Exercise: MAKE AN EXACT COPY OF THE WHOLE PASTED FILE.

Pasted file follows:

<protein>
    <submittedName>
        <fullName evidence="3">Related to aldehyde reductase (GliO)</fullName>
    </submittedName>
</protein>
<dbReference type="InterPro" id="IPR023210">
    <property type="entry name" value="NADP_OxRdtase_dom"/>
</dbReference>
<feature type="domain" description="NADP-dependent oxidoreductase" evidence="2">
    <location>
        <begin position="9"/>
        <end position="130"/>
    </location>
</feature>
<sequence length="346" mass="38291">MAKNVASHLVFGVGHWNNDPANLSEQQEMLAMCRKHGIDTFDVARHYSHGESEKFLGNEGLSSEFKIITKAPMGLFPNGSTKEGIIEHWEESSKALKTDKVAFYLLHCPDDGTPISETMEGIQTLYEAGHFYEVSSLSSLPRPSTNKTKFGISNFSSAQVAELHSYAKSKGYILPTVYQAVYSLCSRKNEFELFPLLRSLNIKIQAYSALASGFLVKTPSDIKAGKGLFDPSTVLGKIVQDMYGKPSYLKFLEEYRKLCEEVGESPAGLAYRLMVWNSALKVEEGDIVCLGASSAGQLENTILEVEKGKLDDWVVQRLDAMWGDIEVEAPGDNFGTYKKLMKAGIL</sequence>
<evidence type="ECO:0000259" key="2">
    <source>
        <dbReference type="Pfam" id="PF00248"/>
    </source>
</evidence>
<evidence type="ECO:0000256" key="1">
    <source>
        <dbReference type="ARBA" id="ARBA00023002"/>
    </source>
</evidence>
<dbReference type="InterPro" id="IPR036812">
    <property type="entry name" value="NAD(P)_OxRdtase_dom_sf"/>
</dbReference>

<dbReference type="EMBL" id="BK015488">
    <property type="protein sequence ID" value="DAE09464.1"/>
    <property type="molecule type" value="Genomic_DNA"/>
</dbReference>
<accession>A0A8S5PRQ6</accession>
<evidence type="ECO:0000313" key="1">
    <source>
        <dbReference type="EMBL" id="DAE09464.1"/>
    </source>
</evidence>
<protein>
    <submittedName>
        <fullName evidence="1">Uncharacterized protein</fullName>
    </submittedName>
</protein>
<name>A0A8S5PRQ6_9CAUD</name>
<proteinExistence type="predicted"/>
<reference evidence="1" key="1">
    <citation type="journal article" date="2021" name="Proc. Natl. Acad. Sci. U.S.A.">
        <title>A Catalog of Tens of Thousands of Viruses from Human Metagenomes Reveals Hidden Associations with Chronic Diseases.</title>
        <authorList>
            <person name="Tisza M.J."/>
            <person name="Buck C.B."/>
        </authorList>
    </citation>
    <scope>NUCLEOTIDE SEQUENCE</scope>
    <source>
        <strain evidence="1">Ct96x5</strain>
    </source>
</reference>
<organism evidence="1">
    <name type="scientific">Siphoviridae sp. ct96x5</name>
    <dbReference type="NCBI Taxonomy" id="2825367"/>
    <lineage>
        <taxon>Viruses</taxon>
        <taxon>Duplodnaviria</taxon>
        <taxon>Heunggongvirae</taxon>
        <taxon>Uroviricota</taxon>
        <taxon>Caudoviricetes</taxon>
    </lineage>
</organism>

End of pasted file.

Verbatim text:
<protein>
    <submittedName>
        <fullName evidence="3">Related to aldehyde reductase (GliO)</fullName>
    </submittedName>
</protein>
<dbReference type="InterPro" id="IPR023210">
    <property type="entry name" value="NADP_OxRdtase_dom"/>
</dbReference>
<feature type="domain" description="NADP-dependent oxidoreductase" evidence="2">
    <location>
        <begin position="9"/>
        <end position="130"/>
    </location>
</feature>
<sequence length="346" mass="38291">MAKNVASHLVFGVGHWNNDPANLSEQQEMLAMCRKHGIDTFDVARHYSHGESEKFLGNEGLSSEFKIITKAPMGLFPNGSTKEGIIEHWEESSKALKTDKVAFYLLHCPDDGTPISETMEGIQTLYEAGHFYEVSSLSSLPRPSTNKTKFGISNFSSAQVAELHSYAKSKGYILPTVYQAVYSLCSRKNEFELFPLLRSLNIKIQAYSALASGFLVKTPSDIKAGKGLFDPSTVLGKIVQDMYGKPSYLKFLEEYRKLCEEVGESPAGLAYRLMVWNSALKVEEGDIVCLGASSAGQLENTILEVEKGKLDDWVVQRLDAMWGDIEVEAPGDNFGTYKKLMKAGIL</sequence>
<evidence type="ECO:0000259" key="2">
    <source>
        <dbReference type="Pfam" id="PF00248"/>
    </source>
</evidence>
<evidence type="ECO:0000256" key="1">
    <source>
        <dbReference type="ARBA" id="ARBA00023002"/>
    </source>
</evidence>
<dbReference type="InterPro" id="IPR036812">
    <property type="entry name" value="NAD(P)_OxRdtase_dom_sf"/>
</dbReference>

<dbReference type="EMBL" id="BK015488">
    <property type="protein sequence ID" value="DAE09464.1"/>
    <property type="molecule type" value="Genomic_DNA"/>
</dbReference>
<accession>A0A8S5PRQ6</accession>
<evidence type="ECO:0000313" key="1">
    <source>
        <dbReference type="EMBL" id="DAE09464.1"/>
    </source>
</evidence>
<protein>
    <submittedName>
        <fullName evidence="1">Uncharacterized protein</fullName>
    </submittedName>
</protein>
<name>A0A8S5PRQ6_9CAUD</name>
<proteinExistence type="predicted"/>
<reference evidence="1" key="1">
    <citation type="journal article" date="2021" name="Proc. Natl. Acad. Sci. U.S.A.">
        <title>A Catalog of Tens of Thousands of Viruses from Human Metagenomes Reveals Hidden Associations with Chronic Diseases.</title>
        <authorList>
            <person name="Tisza M.J."/>
            <person name="Buck C.B."/>
        </authorList>
    </citation>
    <scope>NUCLEOTIDE SEQUENCE</scope>
    <source>
        <strain evidence="1">Ct96x5</strain>
    </source>
</reference>
<organism evidence="1">
    <name type="scientific">Siphoviridae sp. ct96x5</name>
    <dbReference type="NCBI Taxonomy" id="2825367"/>
    <lineage>
        <taxon>Viruses</taxon>
        <taxon>Duplodnaviria</taxon>
        <taxon>Heunggongvirae</taxon>
        <taxon>Uroviricota</taxon>
        <taxon>Caudoviricetes</taxon>
    </lineage>
</organism>